75.   Prisoners of war were usually auctioned off into slavery regardless of their previous condition. If such a captive could prove his free birth through the testimony of the man who owned him when taken captive, he could not under this new law be purchased by any Athenian for slavery, cf. M. H. E. Meier, Comment. de vita Lycurgi, xxxix. ff.  


76.   This refers to the great annual procession to Eleusis in the celebration of the mysteries of Demeter and Persephonē. 


77.   The story may well be apocryphal. The saying of Lycurgus, repeated by Plutarch in his Comp. of Nicias and Crassus, 3, is not there connected with the Eleusis incident ; and Aelian, Var. Hist. xiii. 24, expressly states that the statesman's wife paid a fine after legal condemnation, not a bribe to the informer.  


78.   The tax was twelve drachmas.  


79.   Several decrees moved by him are extant, e.g. I.G. ii.2 337, 338.   


80.   The Corcyraean whip was especially stinging, and the orator's outbreak means : "I would give a great deal to use a cat-o'-nine-tails on you people."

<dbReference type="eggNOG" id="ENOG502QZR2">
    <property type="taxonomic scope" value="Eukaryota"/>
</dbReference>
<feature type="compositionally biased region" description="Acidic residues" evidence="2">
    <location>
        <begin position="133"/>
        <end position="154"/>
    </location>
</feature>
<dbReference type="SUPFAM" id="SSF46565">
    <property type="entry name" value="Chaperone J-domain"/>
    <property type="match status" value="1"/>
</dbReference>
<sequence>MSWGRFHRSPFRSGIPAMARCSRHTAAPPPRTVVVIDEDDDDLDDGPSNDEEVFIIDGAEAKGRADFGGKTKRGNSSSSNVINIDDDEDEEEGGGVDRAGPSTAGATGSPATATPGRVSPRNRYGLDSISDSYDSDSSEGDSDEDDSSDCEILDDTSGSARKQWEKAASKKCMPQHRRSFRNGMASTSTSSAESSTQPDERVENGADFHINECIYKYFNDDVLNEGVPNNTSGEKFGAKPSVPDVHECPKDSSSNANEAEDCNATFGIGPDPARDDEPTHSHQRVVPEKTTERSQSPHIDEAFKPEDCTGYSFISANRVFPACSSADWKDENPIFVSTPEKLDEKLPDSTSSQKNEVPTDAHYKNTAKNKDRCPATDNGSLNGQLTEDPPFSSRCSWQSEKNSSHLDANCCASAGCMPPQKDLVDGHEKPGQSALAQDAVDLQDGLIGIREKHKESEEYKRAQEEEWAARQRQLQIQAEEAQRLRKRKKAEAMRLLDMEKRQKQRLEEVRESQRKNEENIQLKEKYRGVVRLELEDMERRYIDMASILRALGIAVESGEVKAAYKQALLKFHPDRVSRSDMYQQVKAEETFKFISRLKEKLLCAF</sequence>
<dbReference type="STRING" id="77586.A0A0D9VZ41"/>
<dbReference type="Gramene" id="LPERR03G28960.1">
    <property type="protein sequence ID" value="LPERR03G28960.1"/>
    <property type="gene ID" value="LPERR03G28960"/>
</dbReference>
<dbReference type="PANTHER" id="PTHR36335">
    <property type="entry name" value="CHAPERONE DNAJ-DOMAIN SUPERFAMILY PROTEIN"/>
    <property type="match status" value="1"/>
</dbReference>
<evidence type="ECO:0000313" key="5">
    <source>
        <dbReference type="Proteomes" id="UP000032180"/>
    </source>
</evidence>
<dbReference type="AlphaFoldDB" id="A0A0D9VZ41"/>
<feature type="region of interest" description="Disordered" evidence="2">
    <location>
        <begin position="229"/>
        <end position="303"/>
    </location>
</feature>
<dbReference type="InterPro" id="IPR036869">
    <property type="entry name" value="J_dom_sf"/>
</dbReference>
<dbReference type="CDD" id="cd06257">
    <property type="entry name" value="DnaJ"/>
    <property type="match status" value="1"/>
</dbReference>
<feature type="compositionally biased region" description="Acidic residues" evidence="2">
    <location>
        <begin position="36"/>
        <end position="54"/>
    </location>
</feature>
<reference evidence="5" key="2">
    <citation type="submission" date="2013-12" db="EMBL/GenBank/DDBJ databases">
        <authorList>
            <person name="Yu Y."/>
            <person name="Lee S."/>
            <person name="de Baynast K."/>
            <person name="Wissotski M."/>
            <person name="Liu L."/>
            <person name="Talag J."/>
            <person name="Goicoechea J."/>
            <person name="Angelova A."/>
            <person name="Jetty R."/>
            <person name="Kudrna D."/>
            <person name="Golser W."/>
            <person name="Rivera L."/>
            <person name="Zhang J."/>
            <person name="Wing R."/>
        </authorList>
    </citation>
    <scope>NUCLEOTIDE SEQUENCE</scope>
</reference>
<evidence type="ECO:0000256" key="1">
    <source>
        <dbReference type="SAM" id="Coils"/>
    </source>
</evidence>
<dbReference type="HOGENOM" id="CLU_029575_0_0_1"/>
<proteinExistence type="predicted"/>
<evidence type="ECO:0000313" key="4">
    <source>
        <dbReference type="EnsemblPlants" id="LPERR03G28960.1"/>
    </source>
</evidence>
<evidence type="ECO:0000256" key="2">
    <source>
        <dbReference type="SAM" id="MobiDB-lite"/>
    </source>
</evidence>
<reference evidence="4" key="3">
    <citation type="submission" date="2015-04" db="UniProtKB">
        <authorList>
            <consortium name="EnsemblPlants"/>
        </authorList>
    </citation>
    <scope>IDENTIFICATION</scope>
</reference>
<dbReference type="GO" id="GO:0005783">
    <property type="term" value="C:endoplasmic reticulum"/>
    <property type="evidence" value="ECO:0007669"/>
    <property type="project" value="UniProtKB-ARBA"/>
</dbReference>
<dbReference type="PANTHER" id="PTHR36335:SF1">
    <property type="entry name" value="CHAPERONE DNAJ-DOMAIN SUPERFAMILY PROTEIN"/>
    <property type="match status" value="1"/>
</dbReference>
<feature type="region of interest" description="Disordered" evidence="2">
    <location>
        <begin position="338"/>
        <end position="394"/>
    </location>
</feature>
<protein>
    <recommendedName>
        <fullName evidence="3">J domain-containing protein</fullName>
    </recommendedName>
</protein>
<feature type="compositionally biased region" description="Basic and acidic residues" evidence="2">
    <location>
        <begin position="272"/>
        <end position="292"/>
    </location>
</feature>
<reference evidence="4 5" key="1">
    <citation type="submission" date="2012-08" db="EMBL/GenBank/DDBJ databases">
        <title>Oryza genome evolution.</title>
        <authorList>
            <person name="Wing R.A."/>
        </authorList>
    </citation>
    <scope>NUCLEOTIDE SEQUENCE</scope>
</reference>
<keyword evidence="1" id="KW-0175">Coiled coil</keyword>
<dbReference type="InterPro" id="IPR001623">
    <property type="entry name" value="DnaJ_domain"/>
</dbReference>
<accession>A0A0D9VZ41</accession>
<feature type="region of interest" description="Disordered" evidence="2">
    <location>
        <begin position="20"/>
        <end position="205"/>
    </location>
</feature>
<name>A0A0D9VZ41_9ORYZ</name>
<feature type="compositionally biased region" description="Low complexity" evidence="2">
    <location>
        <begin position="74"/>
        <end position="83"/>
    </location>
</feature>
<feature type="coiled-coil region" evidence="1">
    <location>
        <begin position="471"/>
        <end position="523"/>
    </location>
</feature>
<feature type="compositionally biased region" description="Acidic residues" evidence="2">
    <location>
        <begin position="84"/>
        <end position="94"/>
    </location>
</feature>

81.   Cf. Demosthenes, Epistle iii., and Aeschines, Epistle xii. 14.   


82.   Judeich, Topogr. v. Athen,2 p. 409, conjectures that the garden of Melanthius was in the neighbourhood of the Academy.  


83.   The Bouleuterion was the meeting-place of the Boulē or Senate ; the foundations of this and of the temple of the Great Mother have recently been found on the west side of the Agora. See T. L. Shear, Hesperia, iv. pp. 349 ff.   


84.   His death occurred about 324 B.C.    


85.   At Eleusis in connexion with the Eleusinian Mysteries.   


86.   The Torch-bearer was an important functionary in the Eleusinian Mysteries. The office was hereditary.  


87.   Of these only the speech against Leocrates has come down to us. 


88.   The inscription on the base of this statue is probably preserved in I.G. ii.2 3776. Another statue stood not far from the Prytaneium ; cf. Pausanius, i. 8. 2.  


89.   307-306 B.C. See the Decree III below, 851 ff. 


90.   Aristophanes, Birds, 1296 and scholium. But it was the grandfather of the orator and statesman to whom Aristophanes referred.   


91.   This altar may have stood in front of the temple of Apollo Patroüs ; cf. Judeich, Topographie von Athen,2 p. 345, n. 4.